Both local and national immigrant rights groups claim that the nearly 20-year-old name of a chain of Colorado Mexican restaurants is “racist” and are now demanding that its proprietor change it to something less provocative.
The name “Illegal Pete’s,” the groups say, has no place in modern society.
Pete Turner, 43, the chain’s owner, said he named the eatery after his late father, also named Pete, who was something of a rabble-rouser, according to The New York Times.
“I never intended it to be about undocumented immigrants,” Turner told The Times. “Never. Not once.”
In fact, Turner is politically liberal and as such, supports the easing of current U.S. immigration policy.
The moniker he chose never so much as raised an eyebrow until recently, according to The Times, which reported:
But in opening a new locale here [in Fort Collins] — the chain’s seventh — Mr. Turner seemed to have stumbled on a political tripwire he had not known existed, drawing ire from local and national immigrant rights groups that say his use of the word in connection with a person’s name is derogatory and offensive. Furthermore, they said, they are alarmed that an additional Illegal Pete’s is slated to open in Tucson in August.
“The crux of it is that it’s become a racial slur,” said local protester Cheryl Distaso, 54. Although she believes that Turner named Illegal Pete’s innocently enough in 1995, she now says it’s time to change it, claiming “the impact of that word in this day and this town is different.”
The locals are joined by a national group called Race Forward, which received some notoriety in 2010 with its “Drop The I-Word” campaign to eliminate use of the word “illegal” when describing undocumented immigrants.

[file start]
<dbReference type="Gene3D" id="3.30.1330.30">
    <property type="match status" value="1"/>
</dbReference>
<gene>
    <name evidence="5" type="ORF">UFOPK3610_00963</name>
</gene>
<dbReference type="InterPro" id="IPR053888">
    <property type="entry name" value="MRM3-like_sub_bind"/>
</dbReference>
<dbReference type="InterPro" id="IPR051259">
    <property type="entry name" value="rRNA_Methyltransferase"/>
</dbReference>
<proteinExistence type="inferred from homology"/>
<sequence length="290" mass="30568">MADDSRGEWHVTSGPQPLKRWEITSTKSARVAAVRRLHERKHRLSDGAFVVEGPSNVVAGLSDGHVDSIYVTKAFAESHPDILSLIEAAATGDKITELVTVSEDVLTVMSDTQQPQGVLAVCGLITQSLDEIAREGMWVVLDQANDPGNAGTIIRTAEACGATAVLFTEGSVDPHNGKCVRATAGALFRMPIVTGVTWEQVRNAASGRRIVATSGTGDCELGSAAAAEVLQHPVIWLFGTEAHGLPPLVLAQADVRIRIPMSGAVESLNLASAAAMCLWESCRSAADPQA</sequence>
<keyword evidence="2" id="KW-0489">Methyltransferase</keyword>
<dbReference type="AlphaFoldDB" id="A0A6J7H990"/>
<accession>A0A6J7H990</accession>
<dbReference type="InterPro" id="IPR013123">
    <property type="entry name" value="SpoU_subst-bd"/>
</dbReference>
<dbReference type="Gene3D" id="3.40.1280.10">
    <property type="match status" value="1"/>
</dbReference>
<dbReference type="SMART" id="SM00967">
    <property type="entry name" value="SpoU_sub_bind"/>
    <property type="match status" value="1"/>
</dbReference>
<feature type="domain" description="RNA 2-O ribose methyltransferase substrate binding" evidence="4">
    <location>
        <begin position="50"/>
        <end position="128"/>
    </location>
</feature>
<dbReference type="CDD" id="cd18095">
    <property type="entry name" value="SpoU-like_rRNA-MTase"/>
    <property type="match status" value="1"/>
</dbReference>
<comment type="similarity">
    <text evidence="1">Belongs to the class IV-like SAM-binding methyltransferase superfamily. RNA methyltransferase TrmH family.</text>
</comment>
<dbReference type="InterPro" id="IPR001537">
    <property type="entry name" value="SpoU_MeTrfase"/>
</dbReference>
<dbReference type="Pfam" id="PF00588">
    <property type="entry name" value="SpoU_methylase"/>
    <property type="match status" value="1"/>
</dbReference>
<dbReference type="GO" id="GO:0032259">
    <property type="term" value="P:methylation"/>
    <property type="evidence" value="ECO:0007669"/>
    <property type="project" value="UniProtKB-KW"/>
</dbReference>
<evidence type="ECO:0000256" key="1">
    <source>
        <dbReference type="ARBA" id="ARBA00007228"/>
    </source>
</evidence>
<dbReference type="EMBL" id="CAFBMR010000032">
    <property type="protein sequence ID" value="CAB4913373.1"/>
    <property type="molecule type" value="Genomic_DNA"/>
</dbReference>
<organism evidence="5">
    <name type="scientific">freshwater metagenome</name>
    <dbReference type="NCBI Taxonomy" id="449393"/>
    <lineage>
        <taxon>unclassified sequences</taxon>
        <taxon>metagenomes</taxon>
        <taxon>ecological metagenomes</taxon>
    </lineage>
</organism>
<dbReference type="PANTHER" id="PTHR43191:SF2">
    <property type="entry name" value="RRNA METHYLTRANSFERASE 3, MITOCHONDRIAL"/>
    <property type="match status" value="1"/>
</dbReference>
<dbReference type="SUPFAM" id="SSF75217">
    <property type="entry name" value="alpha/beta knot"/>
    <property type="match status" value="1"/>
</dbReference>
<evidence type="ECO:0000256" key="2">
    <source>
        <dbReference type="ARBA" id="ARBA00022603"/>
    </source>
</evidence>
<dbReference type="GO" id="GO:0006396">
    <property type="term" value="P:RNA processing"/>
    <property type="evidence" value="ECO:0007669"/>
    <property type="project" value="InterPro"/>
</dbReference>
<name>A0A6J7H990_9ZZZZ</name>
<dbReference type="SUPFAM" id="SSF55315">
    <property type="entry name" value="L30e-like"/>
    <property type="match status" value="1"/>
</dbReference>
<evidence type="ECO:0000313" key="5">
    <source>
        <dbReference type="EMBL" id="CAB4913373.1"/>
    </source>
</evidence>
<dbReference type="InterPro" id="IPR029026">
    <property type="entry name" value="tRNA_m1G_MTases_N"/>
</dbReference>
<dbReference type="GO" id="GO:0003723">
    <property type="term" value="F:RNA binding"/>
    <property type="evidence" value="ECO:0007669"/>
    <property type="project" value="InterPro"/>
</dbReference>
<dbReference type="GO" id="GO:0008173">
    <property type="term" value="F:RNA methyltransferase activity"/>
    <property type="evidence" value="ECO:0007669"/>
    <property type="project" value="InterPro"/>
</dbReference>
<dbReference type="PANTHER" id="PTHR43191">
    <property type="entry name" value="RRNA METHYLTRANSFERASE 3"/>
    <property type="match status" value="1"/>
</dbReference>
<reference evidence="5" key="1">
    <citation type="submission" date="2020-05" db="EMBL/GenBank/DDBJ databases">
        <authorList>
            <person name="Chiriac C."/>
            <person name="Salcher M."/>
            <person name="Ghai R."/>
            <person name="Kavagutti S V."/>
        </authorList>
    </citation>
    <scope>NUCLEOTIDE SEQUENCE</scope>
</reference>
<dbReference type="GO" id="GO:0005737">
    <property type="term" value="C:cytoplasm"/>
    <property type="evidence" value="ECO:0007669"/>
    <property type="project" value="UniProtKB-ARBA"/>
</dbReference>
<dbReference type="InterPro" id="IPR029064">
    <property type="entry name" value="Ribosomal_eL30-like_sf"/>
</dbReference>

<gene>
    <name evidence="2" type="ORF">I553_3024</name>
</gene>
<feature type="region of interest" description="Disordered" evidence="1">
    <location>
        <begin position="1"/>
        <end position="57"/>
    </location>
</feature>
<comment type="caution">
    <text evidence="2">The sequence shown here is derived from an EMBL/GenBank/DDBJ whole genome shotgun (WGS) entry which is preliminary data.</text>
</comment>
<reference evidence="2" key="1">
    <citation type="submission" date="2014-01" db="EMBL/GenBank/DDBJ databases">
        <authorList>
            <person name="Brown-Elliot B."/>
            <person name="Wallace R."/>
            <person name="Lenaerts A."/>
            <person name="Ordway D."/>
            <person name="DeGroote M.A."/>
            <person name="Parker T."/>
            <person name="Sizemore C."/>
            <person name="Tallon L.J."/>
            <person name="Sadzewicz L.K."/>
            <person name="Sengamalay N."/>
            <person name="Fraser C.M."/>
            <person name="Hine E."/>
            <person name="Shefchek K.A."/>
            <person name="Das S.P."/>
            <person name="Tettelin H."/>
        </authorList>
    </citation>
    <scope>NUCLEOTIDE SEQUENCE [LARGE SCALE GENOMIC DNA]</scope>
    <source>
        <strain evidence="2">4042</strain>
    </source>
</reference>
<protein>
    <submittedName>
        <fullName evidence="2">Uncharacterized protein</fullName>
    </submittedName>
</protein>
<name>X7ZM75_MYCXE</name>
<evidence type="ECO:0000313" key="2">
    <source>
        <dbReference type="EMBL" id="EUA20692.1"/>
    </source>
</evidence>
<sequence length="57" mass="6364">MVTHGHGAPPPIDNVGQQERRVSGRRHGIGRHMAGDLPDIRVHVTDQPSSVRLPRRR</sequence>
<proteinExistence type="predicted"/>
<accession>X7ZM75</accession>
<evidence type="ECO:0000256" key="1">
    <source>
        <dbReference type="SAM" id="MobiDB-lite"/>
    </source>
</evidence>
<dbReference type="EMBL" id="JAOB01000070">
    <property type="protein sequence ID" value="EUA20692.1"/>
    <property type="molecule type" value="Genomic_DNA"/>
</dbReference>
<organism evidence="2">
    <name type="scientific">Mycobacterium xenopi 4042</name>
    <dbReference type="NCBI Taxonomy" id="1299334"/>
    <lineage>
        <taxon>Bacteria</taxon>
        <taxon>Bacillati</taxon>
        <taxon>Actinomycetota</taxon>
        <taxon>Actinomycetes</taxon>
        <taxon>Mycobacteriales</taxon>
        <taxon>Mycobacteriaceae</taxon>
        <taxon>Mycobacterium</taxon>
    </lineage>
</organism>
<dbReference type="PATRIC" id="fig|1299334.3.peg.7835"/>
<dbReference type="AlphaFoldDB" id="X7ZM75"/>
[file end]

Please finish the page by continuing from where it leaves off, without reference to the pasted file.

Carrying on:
Turner eventually agreed to a meeting with approximately 45 of the protesters to let them air their complaints.
“If you’re a young middle-class white person, you probably don’t think it’s a big deal,” said local immigration lawyer Kimberly Baker Medina, who moderated the meeting. “But if you’re a 60-year-old Chicano, and you, and your parents and grandparents have been victims of racial slurs, it’s a big deal.”
Turner also has proponents within the Latin American community. The Times reported:
Among his most passionate supporters is Milton Guevara, 30, a Salvadoran immigrant who began working at Illegal Pete’s in Boulder when he was 14. He has risen from dishwasher to general manager. Along the way, Mr. Turner helped him acquire a green card, Mr. Guevara said, and is now helping him apply for citizenship.
“I don’t see why they think this is offensive,” Guevara said, urging the opposition to take a closer look at the origins of the restaurant’s name. “I’m very proud to be working for this company.”
Turner promised his detractors to give the matter his consideration, and earlier this month announced his decision on the company’s website. The name stays.
“The name to me was unique and countercultural,” he wrote, “which I appreciated as a younger man. Still do. It’s typically the countercultural places in our society that are the most accepting of individuals from all different walks of life.”